Kaine open to minimum tax
Democratic Senate candidate Tim Kaine said he would be open to having a minimum federal income-tax level for all people during a wide-ranging debate with Republican rival George Allen on Thursday afternoon, as both candidates ready themselves for the stretch run in their closely watched race.
The debate, moderated by “Meet the Press” host David Gregory, touched on the candidates’ positions on looming defense cuts, the current tumult in the Middle East and health care reform, but Mr. Kaine’s tax remarks generated the most buzz. The question from Mr. Gregory was partly a follow-up on a discussion about GOP presidential candidate Mitt Romney’s statements in a recently unearthed video in which he seems to write off the vote of 47 percent of Americans who he said do not pay income taxes.
“I would be open to a proposal that would have some minimum tax level for everyone, but I do insist, many of the 47 percent that Gov. Romney was going after pay a higher percentage of their income in taxes than he does,” Mr. Kaine said.
Asked afterward about the remarks, Mr. Kaine stressed he had also put out his own tax proposal — letting the Bush-era tax cuts expire for those making more than $500,000 per year and cutting tax subsidies for the country’s five largest oil companies. He said the default position of a U.S. senator should not be to automatically say “no” — a reference to an anti-tax pledge promoted by conservative activist Grover Norquist.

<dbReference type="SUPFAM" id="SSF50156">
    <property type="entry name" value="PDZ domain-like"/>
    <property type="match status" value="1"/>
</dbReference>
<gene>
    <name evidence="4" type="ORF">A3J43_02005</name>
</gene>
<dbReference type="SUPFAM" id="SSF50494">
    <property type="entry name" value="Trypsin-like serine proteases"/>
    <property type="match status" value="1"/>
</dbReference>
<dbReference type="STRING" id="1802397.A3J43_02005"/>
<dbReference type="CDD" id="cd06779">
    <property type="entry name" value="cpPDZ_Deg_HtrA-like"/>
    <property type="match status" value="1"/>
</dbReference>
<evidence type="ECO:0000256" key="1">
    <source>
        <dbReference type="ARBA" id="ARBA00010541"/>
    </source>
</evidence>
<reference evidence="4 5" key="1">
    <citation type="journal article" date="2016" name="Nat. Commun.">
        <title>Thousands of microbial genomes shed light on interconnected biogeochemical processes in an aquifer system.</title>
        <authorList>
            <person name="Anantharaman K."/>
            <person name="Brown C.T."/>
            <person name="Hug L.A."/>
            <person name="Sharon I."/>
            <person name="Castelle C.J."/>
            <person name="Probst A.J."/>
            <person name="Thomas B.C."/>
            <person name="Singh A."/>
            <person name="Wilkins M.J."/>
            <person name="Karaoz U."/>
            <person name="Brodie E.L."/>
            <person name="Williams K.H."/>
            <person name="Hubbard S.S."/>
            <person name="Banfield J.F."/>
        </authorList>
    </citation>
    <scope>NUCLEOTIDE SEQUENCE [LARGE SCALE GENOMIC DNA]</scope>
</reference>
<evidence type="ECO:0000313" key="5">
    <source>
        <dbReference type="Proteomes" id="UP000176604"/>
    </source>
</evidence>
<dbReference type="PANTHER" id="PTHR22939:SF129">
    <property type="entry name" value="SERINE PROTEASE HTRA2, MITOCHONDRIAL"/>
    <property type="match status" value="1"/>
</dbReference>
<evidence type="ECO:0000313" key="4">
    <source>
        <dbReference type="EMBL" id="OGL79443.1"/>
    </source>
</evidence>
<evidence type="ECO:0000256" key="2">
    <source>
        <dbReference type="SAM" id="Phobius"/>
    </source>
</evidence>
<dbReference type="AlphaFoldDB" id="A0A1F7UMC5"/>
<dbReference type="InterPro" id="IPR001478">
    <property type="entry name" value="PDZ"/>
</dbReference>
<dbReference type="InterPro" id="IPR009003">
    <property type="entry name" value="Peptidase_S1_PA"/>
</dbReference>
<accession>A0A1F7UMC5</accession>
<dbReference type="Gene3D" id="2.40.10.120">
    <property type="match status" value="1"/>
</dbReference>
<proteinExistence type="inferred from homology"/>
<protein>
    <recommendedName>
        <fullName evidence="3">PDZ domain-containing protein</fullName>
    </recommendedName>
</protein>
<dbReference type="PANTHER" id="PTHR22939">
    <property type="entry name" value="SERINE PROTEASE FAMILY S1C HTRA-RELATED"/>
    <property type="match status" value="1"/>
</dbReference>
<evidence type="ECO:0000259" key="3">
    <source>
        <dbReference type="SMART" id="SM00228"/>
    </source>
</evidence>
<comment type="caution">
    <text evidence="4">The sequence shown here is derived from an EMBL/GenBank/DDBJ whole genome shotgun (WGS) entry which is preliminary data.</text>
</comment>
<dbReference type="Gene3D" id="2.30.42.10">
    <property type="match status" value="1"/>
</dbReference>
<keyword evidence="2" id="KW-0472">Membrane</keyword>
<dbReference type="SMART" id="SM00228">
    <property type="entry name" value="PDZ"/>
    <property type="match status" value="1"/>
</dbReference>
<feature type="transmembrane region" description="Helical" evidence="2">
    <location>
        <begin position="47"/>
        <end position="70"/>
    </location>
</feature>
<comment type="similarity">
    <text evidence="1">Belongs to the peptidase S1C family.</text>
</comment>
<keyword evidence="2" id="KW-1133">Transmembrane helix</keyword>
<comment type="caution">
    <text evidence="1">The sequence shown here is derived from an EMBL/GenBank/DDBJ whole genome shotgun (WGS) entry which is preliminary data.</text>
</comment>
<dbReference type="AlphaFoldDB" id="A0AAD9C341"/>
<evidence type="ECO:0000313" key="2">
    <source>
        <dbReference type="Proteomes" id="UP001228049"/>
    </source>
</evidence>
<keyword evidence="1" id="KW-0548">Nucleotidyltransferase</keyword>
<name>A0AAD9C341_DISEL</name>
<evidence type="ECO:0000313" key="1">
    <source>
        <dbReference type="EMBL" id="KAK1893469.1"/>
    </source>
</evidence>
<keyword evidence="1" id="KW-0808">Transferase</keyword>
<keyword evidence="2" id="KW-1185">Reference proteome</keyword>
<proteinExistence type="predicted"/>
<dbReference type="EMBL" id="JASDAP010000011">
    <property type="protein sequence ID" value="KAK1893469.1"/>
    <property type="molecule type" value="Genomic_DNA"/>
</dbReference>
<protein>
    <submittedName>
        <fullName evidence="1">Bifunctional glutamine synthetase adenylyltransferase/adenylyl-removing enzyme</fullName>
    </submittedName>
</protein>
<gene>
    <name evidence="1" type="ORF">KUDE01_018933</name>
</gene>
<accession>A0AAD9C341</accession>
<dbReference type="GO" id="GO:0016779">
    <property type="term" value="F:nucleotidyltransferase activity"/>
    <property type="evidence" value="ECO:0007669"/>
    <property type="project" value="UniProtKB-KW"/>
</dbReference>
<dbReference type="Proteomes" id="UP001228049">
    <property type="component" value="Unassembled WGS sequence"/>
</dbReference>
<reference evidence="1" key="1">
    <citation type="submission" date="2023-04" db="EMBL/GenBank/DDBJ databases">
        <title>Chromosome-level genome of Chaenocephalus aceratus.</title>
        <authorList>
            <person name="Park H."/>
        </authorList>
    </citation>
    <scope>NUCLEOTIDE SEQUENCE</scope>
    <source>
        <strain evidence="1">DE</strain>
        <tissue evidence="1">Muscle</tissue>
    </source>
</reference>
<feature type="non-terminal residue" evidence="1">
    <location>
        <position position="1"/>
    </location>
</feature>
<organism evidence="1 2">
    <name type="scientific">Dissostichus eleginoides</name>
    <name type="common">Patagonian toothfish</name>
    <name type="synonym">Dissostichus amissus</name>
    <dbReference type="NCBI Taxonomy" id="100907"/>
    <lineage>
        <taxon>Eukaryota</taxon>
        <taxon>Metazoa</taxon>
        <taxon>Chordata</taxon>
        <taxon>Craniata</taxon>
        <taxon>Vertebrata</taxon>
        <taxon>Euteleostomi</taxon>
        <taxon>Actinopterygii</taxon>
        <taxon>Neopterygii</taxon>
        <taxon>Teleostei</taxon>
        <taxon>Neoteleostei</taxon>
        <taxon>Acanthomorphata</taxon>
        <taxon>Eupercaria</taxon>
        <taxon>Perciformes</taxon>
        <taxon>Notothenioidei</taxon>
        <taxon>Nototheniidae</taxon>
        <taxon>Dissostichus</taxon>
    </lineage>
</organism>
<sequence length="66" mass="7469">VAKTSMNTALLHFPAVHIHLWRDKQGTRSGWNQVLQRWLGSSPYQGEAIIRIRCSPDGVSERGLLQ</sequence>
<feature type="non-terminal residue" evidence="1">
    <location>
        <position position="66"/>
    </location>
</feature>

“When David asked, ‘As a colleague, would you be open to consider this,’ I do not believe you start with, ‘I pledge allegiance to Grover Norquist‘ … You can’t have one dollar of revenue even for 10 dollars in cuts,” he said. “You don’t start with the non-negotiables and the pledges. The pledge is your oath of office and a willingness to work and consider.”
Kaine senior adviser Mo Elleithee quickly posted a similar, more detailed response on Mr. Kaine’s campaign website that included Mr. Kaine’s remarks after the debate in response to Slate reporter David Weigel, who wrote during the debate that the comments were “one of the most obvious unforced errors I’ve ever seen.”
Mr. Elleithee pointed out that, as Virginia governor, Mr. Kaine removed thousands from the tax rolls by lowering the threshold for lower-income people paying income tax and that at the end of his term, Virginians’ overall tax burden was lower than it was under Mr. Allen.
But Mr. Allen, who wants to permanently extend the Bush-era tax cuts for all income levels, said the remarks were part of a larger pattern.
Partly lost in the shuffle were the answers the two candidates gave to the original question about whether they agreed with Mr. Romney’s remarks.
“And my point of view is that people of America still believe in the American Dream, and our responsibility as leaders, as public servants, is to make sure that this is a country where everyone has that equal opportunity to compete and succeed and pursue their dreams,” he said.
The candidates also disagreed on how to avert the so-called “sequestration” cuts, which involve a $500 billion reduction in defense spending over the course of a decade starting next year, absent action from Congress as part of a deal reached last summer to raise the nation’s debt ceiling.
Mr. Allen said repealing President Obama’s health care overhaul would save the country $1 trillion in spending, though Mr. Kaine’s campaign pointed out that the nonpartisan Congressional Budget Office has projected repealing the law would actually increase the deficit over the next 20 years. Mr. Allen also said redundancies and inefficiencies in the federal government could be ferreted out to find more savings.
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